The U.S. District Judge presiding over all Tylenol lawsuits filed in federal court over liver failure side effects has selected the first bellwether case to go to trial, designed to help the involved parties determine how juries may to respond to certain testimony and evidence that will likely be repeated throughout the multidistrict litigation (MDL). If you believe you have suffered liver damage from Tylenol, or if you lost a loved one to liver failure side effects allegedly associated with the popular pain reliever, our consumer advocates at the Consumer Justice Foundation can help. We are committed to protecting the rights of consumers harmed by dangerous medications, and can help put you in touch with a knowledgeable drug injury lawyer today.
There are currently more than 160 Tylenol liver failure lawsuits filed in the federal court system against Johnson & Johnson, all of which involve similar allegations that the pharmaceutical giant withheld important information from consumers and medical professionals about the risk of liver damage associated with the popular pain reliever. In April 2013, the Tylenol liver failure litigation was centralized before U.S. District Judge Lawrence Stengel in the Eastern District of Pennsylvania as part of a federal MDL, and a group of bellwether cases are now been prepared for early trial dates, expected to begin in late 2016.
On December 15, Judge Stengel issued an order identifying a wrongful death lawsuit filed by the family of Denice Hayes as the first bellwether case in the Tylenol liver failure litigation to proceed to trial. The complaint was originally brought by Denice Hayes’ sister, Rana Terry, in the Philadelphia Court of Common Pleas in 2012, but was later removed to the Eastern District of Pennsylvania, where it joined several other Tylenol liver failure lawsuits as part of the MDL. According to the complaint, Denice Hayes developed acute liver failure after using Extra Strength Tylenol between August 12, 2010 and August 29, 2010, and then died as a result of the liver damage on August 31, 2010.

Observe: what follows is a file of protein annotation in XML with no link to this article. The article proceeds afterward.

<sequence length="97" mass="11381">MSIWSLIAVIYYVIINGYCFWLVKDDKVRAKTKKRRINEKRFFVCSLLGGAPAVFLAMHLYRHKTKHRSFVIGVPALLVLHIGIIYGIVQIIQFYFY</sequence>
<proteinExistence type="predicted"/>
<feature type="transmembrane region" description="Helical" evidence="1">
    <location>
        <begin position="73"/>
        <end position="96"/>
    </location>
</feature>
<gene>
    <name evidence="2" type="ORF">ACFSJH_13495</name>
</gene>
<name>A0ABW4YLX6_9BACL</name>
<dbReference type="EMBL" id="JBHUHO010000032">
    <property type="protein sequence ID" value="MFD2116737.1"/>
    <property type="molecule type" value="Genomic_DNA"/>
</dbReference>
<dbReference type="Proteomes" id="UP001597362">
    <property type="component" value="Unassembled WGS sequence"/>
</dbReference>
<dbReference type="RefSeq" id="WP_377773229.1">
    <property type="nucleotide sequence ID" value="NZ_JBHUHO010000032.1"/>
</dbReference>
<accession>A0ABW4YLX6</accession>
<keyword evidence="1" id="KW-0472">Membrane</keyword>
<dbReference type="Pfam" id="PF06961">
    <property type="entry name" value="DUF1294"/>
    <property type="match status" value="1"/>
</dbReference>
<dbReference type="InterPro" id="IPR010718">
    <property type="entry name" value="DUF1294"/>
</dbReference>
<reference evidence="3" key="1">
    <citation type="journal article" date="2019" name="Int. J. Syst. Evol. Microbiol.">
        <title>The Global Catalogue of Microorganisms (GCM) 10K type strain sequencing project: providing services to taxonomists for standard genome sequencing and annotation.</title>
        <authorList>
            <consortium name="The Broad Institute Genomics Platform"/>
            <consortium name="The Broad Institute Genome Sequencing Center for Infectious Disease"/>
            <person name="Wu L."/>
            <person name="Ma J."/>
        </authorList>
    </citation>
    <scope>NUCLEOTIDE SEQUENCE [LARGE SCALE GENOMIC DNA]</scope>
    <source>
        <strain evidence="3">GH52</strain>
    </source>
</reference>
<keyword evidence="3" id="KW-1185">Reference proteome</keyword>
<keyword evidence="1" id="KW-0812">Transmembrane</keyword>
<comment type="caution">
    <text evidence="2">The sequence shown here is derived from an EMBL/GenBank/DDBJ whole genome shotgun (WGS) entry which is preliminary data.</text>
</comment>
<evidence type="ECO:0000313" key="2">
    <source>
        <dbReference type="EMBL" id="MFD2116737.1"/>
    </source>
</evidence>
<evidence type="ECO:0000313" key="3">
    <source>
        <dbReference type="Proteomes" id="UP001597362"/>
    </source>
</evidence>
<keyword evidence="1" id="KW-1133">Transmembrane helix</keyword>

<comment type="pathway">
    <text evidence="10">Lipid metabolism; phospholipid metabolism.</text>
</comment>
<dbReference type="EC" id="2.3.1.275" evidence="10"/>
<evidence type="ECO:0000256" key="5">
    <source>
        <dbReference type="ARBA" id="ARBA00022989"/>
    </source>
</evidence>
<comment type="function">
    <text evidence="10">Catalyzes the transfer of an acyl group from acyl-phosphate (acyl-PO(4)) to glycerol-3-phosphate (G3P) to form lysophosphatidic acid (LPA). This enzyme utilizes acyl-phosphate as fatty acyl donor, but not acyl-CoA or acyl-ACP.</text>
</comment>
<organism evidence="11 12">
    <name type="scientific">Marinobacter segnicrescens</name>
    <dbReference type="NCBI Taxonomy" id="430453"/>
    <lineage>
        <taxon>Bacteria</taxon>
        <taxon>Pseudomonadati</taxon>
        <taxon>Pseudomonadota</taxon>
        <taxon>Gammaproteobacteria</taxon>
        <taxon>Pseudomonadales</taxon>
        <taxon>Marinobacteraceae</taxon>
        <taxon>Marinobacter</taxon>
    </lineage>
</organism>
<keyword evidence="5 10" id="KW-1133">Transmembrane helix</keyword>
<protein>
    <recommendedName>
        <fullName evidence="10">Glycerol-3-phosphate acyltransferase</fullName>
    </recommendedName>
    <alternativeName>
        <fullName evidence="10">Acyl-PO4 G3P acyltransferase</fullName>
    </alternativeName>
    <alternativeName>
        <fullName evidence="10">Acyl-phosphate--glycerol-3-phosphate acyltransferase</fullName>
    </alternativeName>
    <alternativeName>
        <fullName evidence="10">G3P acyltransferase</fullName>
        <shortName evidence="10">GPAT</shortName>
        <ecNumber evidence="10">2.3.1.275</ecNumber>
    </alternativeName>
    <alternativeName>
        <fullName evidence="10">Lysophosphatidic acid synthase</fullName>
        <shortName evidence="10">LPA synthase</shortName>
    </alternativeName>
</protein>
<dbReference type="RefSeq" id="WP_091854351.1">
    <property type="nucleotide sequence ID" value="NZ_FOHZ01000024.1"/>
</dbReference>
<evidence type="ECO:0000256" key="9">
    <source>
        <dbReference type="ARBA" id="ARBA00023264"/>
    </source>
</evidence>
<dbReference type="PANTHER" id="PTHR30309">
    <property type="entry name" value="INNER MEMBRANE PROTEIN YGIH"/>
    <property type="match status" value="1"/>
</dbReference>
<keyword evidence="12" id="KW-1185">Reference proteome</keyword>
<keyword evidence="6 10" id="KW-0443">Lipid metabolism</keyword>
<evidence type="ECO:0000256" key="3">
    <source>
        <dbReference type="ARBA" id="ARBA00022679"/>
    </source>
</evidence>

Tylenol is one of the most trusted brands in America, but a growing body of research published in recent years indicates that the popular pain reliever may put users at risk for serious liver damage, possibly leading to liver failure and death. In fact, acetaminophen (Tylenol) overdose has been identified by the FDA as a leading cause of liver injury in the United States, accounting for more than 50,000 emergency room visits every year, including approximately 25,000 hospitalizations and 450 deaths annually. In light of these risks, consumers across the country have brought Tylenol liver failure lawsuits against Johnson & Johnson, accusing the drug company of withholding important safety information from consumers and the medical community.
In her complaint, Rana Terry seeks compensatory and punitive damages against Johnson & Johnson and its McNeil Consumer Healthcare unit for failure to warn, strict liability, breach of warranty, negligence, designing a defective drug, fraud, negligent misrepresentation, fraudulent concealment, violating consumer protection laws, loss of consortium and wrongful death. If you took Tylenol in the past, and you have since been diagnosed with liver damage or liver failure requiring a transplant, consult an experienced Tylenol attorney today for legal help. With a qualified Tylenol lawyer on your side, you can protect your legal rights and pursue financial compensation for your injuries and medical bills.